Ciudad Perdida is an ancient Tayrona indigenous town and archaeological site carved into the mountainside in Colombia's Sierra Nevada de Santa Marta isolated mountain range. It is believed to have been founded about 800 CE, some 650 years earlier than Machu Picchu.
Ciudad Perdida ("Lost City"), also known locally as "Teyuna" or "Buritaca," is an ancient Tayrona indigenous town and archaeological site in Colombia's Sierra Nevada de Santa Marta isolated mountain range. It is believed to have been founded about 800 CE, some 650 years earlier than Machu Picchu.
Ciudad Perdida was discovered in 1972, when a group of local treasure looters found a series of stone steps rising up the mountainside and followed them to an abandoned city. When gold figurines and ceramic urns from this area began to appear in the local black market, archaeologists, headed by the director of the Instituto Colombiano de Antropología, reached the site in 1976. Reconstruction was undertaken between 1976-1982.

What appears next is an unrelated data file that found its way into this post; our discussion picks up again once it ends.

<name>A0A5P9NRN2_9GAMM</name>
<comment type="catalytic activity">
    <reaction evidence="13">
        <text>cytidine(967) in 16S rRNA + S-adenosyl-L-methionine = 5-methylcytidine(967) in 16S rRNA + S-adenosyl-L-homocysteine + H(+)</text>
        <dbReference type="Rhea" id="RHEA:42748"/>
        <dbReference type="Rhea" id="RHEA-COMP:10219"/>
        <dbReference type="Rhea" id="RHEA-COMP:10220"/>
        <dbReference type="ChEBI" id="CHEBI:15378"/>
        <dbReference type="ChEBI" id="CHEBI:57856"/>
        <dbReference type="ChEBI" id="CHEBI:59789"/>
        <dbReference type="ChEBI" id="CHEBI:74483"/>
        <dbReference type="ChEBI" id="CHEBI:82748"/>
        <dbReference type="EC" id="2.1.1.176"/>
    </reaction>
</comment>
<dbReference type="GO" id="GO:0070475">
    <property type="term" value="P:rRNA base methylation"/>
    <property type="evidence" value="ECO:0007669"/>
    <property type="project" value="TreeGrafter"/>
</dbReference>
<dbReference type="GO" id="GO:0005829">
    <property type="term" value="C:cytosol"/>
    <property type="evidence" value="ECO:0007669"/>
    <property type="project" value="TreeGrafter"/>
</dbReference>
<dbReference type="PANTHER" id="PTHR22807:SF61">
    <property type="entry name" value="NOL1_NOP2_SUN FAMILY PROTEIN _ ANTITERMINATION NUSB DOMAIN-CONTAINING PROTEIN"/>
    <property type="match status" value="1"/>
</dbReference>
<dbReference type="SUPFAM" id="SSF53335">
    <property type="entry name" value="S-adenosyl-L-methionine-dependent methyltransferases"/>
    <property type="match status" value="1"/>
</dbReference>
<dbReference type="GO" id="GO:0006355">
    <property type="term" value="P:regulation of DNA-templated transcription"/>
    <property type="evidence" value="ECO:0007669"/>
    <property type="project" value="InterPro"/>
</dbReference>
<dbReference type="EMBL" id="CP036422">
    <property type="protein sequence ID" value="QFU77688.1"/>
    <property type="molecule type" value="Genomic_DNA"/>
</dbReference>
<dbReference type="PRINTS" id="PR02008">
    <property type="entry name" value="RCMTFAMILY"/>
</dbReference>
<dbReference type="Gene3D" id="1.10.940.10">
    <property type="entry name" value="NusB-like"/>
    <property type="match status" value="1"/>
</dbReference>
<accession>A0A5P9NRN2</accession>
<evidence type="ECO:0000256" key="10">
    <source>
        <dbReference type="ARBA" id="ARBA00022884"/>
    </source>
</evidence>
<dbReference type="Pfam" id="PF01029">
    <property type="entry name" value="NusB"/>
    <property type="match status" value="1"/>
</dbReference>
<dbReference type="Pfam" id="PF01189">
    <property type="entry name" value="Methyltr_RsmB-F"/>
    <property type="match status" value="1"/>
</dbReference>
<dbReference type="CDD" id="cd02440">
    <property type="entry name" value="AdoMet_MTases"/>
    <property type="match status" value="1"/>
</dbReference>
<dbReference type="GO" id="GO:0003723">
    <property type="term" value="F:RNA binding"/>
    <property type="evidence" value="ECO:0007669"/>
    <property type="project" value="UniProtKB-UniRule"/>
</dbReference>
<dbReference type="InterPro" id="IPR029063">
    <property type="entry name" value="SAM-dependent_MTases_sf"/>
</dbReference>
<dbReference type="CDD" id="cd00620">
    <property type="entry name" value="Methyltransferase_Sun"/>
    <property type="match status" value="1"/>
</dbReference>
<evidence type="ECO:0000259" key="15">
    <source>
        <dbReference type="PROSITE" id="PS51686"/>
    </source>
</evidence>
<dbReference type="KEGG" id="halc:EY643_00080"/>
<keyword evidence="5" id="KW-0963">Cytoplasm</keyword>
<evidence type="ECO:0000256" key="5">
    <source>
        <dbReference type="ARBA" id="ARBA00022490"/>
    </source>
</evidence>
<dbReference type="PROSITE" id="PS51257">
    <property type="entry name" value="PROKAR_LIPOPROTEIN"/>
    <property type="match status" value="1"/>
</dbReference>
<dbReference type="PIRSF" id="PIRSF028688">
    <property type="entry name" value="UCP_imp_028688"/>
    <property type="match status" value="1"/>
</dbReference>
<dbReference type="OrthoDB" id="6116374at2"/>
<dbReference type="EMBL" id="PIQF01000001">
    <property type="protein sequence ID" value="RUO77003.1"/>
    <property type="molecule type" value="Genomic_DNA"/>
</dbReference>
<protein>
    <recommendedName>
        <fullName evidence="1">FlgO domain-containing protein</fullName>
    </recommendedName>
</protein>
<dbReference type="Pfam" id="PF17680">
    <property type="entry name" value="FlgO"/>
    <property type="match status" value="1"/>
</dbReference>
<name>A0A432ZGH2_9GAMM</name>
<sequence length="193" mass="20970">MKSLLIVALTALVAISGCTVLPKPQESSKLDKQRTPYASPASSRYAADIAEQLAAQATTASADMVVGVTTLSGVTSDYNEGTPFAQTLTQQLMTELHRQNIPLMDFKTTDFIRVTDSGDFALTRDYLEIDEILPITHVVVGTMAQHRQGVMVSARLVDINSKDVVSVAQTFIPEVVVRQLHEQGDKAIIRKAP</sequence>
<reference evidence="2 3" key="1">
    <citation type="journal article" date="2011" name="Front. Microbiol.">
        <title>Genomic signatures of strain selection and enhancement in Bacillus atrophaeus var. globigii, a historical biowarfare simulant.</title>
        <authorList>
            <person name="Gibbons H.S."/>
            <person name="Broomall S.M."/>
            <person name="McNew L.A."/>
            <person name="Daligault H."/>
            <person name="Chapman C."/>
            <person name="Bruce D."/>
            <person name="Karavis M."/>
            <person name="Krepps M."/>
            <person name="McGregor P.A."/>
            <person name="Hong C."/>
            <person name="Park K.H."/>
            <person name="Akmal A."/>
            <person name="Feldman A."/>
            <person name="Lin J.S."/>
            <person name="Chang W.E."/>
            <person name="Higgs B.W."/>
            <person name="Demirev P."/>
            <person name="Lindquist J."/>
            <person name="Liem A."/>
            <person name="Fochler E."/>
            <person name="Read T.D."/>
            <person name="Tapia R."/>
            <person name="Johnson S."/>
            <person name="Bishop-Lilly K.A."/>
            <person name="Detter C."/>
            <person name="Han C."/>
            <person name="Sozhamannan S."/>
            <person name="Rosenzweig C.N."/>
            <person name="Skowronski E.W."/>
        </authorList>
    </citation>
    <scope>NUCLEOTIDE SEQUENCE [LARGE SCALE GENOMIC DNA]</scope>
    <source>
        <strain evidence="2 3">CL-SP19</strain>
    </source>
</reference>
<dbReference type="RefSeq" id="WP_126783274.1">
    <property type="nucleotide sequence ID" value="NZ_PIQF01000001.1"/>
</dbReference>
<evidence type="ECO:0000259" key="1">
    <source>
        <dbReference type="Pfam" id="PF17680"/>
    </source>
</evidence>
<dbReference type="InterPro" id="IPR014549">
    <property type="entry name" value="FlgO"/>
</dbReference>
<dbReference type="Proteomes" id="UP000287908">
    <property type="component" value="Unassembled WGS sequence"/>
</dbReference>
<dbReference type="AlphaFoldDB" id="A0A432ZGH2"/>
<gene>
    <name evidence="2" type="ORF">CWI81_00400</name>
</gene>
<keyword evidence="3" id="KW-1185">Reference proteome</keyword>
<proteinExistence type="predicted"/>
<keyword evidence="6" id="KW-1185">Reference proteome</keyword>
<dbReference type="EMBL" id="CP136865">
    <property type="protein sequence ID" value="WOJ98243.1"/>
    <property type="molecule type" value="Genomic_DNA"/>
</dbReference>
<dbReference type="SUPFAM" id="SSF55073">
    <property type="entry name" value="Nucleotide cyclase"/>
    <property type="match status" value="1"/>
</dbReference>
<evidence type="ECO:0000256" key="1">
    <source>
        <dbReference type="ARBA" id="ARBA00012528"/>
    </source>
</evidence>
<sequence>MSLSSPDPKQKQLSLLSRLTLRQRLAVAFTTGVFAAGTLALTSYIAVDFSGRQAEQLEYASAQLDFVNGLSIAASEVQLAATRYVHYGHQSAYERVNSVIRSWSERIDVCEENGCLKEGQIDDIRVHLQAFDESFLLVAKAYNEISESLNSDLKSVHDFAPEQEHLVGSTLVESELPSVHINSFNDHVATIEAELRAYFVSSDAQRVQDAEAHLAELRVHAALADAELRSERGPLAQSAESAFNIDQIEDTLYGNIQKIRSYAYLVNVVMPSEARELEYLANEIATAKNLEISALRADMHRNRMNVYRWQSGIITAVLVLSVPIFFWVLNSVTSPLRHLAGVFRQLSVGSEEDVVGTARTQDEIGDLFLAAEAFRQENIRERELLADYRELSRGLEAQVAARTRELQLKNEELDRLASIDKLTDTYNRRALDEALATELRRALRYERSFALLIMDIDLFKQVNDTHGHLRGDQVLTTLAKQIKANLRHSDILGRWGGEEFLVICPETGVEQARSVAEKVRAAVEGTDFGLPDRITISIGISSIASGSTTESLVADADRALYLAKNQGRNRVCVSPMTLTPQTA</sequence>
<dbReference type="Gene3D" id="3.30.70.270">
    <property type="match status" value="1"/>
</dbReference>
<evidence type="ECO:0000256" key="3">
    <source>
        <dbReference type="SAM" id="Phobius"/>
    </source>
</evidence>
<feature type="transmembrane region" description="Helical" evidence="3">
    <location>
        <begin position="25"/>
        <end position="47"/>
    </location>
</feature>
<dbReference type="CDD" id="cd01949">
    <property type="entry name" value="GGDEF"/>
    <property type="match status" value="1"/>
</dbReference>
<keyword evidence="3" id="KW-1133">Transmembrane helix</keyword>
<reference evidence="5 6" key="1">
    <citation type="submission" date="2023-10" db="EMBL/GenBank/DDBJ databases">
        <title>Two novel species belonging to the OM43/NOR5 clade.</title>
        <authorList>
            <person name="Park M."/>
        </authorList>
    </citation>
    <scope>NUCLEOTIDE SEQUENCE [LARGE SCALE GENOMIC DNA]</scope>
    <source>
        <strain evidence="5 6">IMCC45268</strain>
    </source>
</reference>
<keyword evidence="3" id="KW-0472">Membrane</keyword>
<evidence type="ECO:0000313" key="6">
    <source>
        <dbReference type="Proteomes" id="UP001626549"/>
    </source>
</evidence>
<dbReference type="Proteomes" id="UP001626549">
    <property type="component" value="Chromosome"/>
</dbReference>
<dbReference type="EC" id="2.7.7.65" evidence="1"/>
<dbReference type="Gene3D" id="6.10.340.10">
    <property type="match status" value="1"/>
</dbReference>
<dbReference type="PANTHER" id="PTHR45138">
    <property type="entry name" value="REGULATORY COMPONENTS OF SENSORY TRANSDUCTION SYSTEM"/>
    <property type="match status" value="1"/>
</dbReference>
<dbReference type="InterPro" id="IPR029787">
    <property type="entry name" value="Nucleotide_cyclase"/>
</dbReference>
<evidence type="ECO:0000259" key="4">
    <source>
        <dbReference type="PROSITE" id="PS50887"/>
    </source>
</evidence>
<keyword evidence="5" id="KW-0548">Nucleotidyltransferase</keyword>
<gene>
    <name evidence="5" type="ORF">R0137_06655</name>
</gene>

Members of local tribes — the Arhuaco, the Koguis and the Wiwas — have stated that they visited the site regularly before it was widely discovered, but had kept quiet about it. They call the city Teyuna and believe it was the heart of a network of villages inhabited by their forebears, the Tairona. Ciudad Perdida was probably the region's political and manufacturing center on the Buritaca River and may have housed 2,000 to 8,000 people. It was apparently abandoned during the Spanish conquest.
Ciudad Perdida consists of a series of 169 terraces carved into the mountainside, a net of tiled roads and several small circular plazas. The entrance can only be accessed by a climb up some 1,200 stone steps through dense jungle. The site includes a complex system of constructed, canals, roads, stairs and walls interconnected by a series of terraces and platforms on which the ceremonial centers, houses and food storage sites were built.
Since 2009, the non-profit organization Global Heritage Fund (GHF) has been working in Ciudad Perdida to preserve and protect the historic site against climate, vegetation, neglect, looting, and unsustainable tourism.